In this cross-sectional study of 330 slum dwellers, a greater proportion (62.7%) of the sample was male. The mean age of the respondents was 34.7 ± 13.8 years and was comparable to 32.04 ± 11.59 years found in a study done in Delhi in 2014.[15] The prevalence of current tobacco consumption was found to be 73.9%. This was much higher than other studies done in India, Bangladesh, Nigeria, and Indonesia where the observed prevalence of current tobacco use was 34.6%, 33.4%, 5.5%, and 35.7%, respectively.[11],[16],[17],[18] The prevalence of ever tobacco use (77.3%) was much higher in this study than the findings of a multicentric study done in Karachi, Delhi, and Chennai [19] but lower than another study done in slums of Bengaluru.[20] In our study, the rate of quitting was found to be 4.3%, which was comparable to other studies done in India.[11],[20] However, in contrast to this finding, the rate of quitting is higher in the United States and other high-income countries.[21],[22] We also observed that the mean age of the current tobacco users is 36.3 ± 13.3 years, and the age of the tobacco users varied from 16 years to 82 years.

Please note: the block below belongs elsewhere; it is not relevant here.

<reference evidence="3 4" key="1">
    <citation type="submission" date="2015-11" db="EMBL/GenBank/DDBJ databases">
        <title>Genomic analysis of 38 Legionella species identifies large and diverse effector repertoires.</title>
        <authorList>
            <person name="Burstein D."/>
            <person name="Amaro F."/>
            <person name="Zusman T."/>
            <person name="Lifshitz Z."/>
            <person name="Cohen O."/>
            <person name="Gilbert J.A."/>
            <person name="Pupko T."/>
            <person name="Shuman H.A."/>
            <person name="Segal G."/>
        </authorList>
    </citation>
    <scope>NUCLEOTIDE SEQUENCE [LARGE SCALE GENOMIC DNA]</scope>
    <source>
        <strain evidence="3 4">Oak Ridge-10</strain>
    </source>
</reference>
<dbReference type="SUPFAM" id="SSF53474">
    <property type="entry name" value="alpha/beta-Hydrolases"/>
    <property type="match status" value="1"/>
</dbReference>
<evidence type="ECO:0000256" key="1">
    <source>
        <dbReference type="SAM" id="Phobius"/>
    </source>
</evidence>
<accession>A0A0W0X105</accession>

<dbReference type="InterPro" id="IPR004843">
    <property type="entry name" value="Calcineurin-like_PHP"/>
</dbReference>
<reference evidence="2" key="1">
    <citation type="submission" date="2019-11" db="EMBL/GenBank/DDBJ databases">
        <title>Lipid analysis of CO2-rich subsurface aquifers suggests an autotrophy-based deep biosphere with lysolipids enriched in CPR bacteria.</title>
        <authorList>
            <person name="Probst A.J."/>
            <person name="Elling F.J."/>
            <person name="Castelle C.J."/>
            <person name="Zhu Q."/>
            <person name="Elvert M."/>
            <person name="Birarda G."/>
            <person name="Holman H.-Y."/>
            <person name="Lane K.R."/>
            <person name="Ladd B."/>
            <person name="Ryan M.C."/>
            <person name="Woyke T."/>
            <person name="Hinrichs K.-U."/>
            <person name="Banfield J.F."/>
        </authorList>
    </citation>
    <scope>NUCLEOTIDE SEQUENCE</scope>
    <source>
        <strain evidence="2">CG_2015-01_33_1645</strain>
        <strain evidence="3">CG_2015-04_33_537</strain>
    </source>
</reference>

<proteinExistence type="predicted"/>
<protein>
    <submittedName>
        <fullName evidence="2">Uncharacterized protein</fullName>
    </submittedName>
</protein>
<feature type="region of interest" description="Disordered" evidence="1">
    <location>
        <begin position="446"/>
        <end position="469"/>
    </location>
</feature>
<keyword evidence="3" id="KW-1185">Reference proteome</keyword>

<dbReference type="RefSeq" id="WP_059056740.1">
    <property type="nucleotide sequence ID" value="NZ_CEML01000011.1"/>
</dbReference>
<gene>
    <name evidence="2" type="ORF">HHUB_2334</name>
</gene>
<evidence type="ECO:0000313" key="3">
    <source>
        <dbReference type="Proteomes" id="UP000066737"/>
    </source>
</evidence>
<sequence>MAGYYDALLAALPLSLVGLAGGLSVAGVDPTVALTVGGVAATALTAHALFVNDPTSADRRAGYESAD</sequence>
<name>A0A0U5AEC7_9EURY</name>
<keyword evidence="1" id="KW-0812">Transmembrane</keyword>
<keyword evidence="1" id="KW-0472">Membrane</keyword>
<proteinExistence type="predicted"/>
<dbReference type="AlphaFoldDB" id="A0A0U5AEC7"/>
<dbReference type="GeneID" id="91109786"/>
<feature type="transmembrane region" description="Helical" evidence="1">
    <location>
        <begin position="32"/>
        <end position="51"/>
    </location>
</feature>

In this study, age-specific prevalence of current tobacco consumers was highest in age groups 45–54 years (88.6%), 35–44 years (81.7%), and 55–64 years (80.8%). In contrast, the crude prevalence of current tobacco consumers was highest in 25–34 years (20%) followed by 17.6% in 35–44 years and 15.6% in 15–24 years. This trend was similar to World Health Survey carried out in 48 countries to determine the social determinants of smoking in low- and middle-income countries.[23] However, in the GATS study done in India, it was observed that the crude prevalence was higher in 45–65 years.[11] In this study, the prevalence of tobacco consumption was higher in males (52.4%) compared to 21.5% in females. The gender-specific prevalence, in our study, was as high as 83.6% in males and 57.7% in females. We observed no statistically significant difference of age in male and female current tobacco consumers. The prevalence in both the groups was higher than the findings of two nationally representative studies, GATS and NFHS 4, in which the prevalence of current tobacco users was 47.9% in males and 20.3% in females and 44.5% in males and 6.8% in females, respectively.[11],[24] However, male predominance was observed in most of the studies in India [11],[19],[24] suggesting that social norms against female tobacco use as an influencing factor. We also observed that the statistical association between tobacco consumption and age, gender, and occupation was highly significant. Hosseinpoor et al. also found that male gender was a social determinant of smoking in low- and middle-income countries.[23] Significant statistical observation between occupation and tobacco usage was observed in another Indian study.[25] The religion-specific prevalence was highest in “others” consisting of Muslims and Seng Khasis (87.5%) followed by Christians (81.1%) and Hindus (69%). However, the prevalence of tobacco consumption was highest in Hindus (41.8%). This might be due to the fact that most participants were Hindus. Religion was found to be significantly associated with smoking in a study done in Delhi.[25] It was observed that the trend of tobacco consumption was highest in illiterates and participants with low-educational status. The statistical association between tobacco consumption and religion and education was found to be statistically significant. Similarly, tobacco usage was found higher in illiterate men compared with higher secondary school-educated males in a study done by Narayan et al. in Delhi.[25]